I take a range of approaches – clearly if you do something often you can measure effort, iterations and the impact on your operational team. At the other end of the spectrum perhaps there is one task that occurs rarely but is so costly (SLA, effort, risk, knowledge) that it warrants automation. You know your business and are best placed to judge.

If you want advice on what to measure then get in touch.

Technology Leadership

The shelf-life for many leaders in IT is dreadfully short and often leads to organisations being unable to comprehensively execute strategy.

Achieving balance between delivering today and innovating and setting stretch goals is incredibly hard.

Perhaps the issues in many organisation are compounded because too many technology leaders have a distant relationship with technology?

Clearly there are a number of topical debates around technology at the moment and I have participated in, and led, many discussions around them.

With many organisation having broad ranging strategy that touch:
– Cloud
– DevOps
– Big Data
– Mobile
– Security
Is there little wonder that CIO’s and even CTO’s struggle?

Perhaps we need to look at this debate from a number of angles.
1) Education

Too few of the innovators in the technology world can present their ideas clearly and even when they are able to there is often an agenda. Take big data as an example; a storage vendor in this space has one perspective, traditional RDBMS companies another and Map Reduce occupies a third position.

Leaders need to take the time to educate themselves and guide their team to identify problems and map them to solutions. Vendors need to start helping with education and community events more to enable end-users to have a better understanding.

2) Experience

Expert technologists need to develop new skills, or hone their existing abilities, so that they are able to assist in the corporate decision making process. And conversely their leadership needs to have a better compass to help identify who they should trust and when to be skeptical.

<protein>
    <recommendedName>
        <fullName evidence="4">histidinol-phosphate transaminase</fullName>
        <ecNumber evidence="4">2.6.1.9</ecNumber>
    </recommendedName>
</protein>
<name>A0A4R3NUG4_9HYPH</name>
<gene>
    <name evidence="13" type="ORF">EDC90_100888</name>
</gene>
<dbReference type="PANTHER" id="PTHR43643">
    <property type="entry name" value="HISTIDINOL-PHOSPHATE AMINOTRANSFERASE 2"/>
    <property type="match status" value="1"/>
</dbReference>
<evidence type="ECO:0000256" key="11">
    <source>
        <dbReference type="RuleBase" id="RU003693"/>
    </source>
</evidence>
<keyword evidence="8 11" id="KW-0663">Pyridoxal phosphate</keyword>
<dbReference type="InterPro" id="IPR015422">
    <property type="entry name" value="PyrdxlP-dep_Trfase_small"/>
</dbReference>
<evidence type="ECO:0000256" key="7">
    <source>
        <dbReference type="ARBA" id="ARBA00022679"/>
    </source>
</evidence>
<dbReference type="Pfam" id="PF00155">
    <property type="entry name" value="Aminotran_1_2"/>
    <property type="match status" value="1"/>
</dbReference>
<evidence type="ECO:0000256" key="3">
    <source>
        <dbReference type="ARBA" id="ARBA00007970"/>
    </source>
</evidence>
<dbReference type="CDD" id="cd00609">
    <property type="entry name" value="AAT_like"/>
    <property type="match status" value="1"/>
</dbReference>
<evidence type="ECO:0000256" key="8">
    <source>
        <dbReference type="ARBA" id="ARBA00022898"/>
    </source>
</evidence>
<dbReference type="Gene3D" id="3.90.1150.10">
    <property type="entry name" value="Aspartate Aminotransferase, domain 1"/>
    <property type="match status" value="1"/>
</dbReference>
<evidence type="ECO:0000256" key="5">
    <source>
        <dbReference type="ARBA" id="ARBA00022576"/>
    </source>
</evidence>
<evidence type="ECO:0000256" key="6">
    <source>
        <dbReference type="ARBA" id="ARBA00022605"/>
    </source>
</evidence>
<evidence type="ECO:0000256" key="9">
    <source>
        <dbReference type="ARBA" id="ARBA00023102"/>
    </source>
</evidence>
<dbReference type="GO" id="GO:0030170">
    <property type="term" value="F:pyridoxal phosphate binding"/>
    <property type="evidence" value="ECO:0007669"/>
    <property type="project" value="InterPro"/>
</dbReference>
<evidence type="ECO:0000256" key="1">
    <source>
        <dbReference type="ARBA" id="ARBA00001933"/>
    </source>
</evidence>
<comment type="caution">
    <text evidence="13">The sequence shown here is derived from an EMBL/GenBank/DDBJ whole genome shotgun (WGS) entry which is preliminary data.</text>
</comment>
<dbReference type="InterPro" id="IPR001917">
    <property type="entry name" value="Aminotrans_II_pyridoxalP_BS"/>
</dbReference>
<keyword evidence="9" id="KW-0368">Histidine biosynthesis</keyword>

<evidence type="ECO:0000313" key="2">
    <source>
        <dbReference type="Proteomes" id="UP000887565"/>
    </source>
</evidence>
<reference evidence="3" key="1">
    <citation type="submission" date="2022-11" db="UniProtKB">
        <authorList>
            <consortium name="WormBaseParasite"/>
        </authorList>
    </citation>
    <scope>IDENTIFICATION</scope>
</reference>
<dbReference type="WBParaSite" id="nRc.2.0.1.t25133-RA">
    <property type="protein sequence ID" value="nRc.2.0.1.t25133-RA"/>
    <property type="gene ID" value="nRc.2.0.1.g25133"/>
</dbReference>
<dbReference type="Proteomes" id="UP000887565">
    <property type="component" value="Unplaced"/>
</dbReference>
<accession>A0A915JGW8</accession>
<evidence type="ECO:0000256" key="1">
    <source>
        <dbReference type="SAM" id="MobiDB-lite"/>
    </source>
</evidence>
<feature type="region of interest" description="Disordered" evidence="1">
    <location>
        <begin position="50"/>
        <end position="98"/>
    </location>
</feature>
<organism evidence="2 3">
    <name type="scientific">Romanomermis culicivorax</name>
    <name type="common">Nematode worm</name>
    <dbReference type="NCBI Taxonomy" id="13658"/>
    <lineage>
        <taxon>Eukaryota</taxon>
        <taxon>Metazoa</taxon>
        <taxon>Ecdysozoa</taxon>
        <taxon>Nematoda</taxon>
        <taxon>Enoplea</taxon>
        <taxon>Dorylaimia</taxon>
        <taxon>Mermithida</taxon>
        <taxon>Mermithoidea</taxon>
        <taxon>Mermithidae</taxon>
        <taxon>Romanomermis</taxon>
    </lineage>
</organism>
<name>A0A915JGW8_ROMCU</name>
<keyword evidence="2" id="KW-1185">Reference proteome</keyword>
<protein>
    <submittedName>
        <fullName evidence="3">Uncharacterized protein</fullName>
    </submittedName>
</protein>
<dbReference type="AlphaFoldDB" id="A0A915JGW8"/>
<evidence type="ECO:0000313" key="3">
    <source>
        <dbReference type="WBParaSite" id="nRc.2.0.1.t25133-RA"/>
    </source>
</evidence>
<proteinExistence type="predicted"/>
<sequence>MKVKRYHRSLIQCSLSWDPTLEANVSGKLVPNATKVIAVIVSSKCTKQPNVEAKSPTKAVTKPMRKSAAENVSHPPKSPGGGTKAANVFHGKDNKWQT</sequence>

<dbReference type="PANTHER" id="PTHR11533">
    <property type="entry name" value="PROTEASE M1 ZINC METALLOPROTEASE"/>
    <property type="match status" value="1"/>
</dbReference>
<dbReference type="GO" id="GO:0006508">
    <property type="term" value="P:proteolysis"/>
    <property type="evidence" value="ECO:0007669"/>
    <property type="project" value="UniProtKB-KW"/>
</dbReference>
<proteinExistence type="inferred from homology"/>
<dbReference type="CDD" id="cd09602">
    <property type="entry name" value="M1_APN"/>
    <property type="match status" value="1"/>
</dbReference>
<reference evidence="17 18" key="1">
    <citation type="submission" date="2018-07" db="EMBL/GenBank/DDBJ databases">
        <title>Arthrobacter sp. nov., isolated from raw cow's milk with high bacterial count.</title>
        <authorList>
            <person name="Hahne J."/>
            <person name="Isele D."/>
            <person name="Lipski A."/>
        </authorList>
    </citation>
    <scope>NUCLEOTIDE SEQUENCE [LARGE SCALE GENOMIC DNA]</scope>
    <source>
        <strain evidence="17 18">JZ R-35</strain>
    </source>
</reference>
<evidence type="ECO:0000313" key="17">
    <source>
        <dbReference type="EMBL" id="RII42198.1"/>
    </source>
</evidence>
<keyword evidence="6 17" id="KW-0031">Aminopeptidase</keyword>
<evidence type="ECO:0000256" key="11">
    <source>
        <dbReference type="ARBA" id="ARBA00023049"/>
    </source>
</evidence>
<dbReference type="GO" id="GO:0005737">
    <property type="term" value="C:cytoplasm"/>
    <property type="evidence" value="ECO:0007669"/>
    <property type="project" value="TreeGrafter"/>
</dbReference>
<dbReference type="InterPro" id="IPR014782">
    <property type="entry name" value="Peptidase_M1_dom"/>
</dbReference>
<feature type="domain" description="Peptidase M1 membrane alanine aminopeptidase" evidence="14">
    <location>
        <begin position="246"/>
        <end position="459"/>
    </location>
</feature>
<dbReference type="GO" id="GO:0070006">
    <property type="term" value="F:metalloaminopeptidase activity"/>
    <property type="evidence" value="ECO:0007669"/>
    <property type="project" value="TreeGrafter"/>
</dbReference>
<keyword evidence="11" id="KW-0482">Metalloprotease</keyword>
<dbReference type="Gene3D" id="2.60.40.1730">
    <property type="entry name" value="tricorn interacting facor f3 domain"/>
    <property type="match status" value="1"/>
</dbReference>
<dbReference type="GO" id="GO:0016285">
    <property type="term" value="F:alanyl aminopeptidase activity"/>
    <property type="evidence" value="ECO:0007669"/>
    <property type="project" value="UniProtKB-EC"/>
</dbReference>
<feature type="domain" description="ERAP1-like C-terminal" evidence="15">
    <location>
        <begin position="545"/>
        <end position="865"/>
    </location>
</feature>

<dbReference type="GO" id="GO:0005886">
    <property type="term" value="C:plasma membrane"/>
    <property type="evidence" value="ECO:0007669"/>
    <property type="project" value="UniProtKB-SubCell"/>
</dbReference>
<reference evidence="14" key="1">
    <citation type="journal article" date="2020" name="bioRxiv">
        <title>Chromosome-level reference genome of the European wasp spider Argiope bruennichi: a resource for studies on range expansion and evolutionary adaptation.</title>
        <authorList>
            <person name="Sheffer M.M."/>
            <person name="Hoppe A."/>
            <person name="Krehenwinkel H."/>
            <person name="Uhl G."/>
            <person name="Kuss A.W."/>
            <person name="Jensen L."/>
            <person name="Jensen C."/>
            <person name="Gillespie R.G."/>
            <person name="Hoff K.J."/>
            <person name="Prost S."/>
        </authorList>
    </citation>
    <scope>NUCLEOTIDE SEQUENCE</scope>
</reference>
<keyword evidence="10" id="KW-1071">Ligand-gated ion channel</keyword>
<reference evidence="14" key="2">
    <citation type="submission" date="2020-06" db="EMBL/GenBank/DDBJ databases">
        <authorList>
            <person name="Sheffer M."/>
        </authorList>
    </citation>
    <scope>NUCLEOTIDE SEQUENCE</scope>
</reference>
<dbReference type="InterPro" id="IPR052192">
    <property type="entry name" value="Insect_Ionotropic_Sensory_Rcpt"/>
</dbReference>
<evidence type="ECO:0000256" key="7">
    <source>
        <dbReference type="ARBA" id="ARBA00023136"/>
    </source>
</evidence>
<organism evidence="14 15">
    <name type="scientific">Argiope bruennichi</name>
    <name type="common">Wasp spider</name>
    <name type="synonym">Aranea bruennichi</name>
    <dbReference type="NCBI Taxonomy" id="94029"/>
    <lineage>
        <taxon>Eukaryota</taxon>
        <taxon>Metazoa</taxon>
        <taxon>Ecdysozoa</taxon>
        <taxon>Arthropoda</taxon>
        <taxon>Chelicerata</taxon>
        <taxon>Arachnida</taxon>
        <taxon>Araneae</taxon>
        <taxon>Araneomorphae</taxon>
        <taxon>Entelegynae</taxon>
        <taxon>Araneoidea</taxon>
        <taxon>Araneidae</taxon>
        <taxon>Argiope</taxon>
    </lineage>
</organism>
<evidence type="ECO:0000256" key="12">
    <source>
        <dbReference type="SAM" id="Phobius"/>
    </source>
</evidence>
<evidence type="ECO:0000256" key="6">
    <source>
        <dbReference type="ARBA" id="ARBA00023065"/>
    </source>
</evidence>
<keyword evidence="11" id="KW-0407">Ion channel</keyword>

Technologists need to also broaden their exposure, experiment and not be afraid to make mistakes. But all the while be realistic about the potential and potential pitfalls of a decision to go down a direction of A or B.

3) Business Value

Enterprises must learn to measure the benefits of their strategic choices to help improve.

Suppliers must start to measure the value of their solutions and not simply in a sales cycle but when also be prepared to work with their clients in the long-term when real results can be measured.

Is your product|service mature enough?

How much Enterprise software sits on a shelf unused?

Unused because it didn’t work as expected or perhaps it required a higher level of skill than perceived. Maybe it was bought by one team and ignored by the others?

In reality it is probably a mix of these with a few other challenges thrown in for good measure.

With open source and community-driven software – will this impact the value chain?

Heath Robinson

Let’s discuss.

Be under no illusions open source often has a commercial basis so what levels of support or frequency of release might you expect. This will vary dramatically across companies, product and geography and in many cases you will find the contributors are also active in the support communities responding to you before any commercial response.

Then consider the maturity, or perhaps better expressed as enterprise understanding, of the contributors. Do the people designing, writing or reviewing the code or features have a real background in the enterprise or an understanding of context. As someone who has spent two year at Chef I believe this is one of the more significant and, as yet, unresolved challenges. It is UNLIKELY that the community does have exposure or understanding!

Do not under-estimate the expectations of the community. Open source fosters an expert audience – expert but often lacking emotional connection or empathy. The author has observed contributors who no appreciation of the expertise available in a standard IT department and have never been exposed to IT service management tools or practices. This is not surprising but it is a significant consideration when you buy in to their ecosystem. Beware of features or processes that don’t or cannot fit with the way you run your business, examples include:
– inconsistent user management / directory integration capabilities
– ignorance of IT risk and mitigation
– poor documentation
– over-reliance or ignorance of tooling and process such as orchestration
– the ‘you can write that’ syndrome
– solutions that actually cause problems including false positives and ignorance of the need to use exception-based notifications when working at scale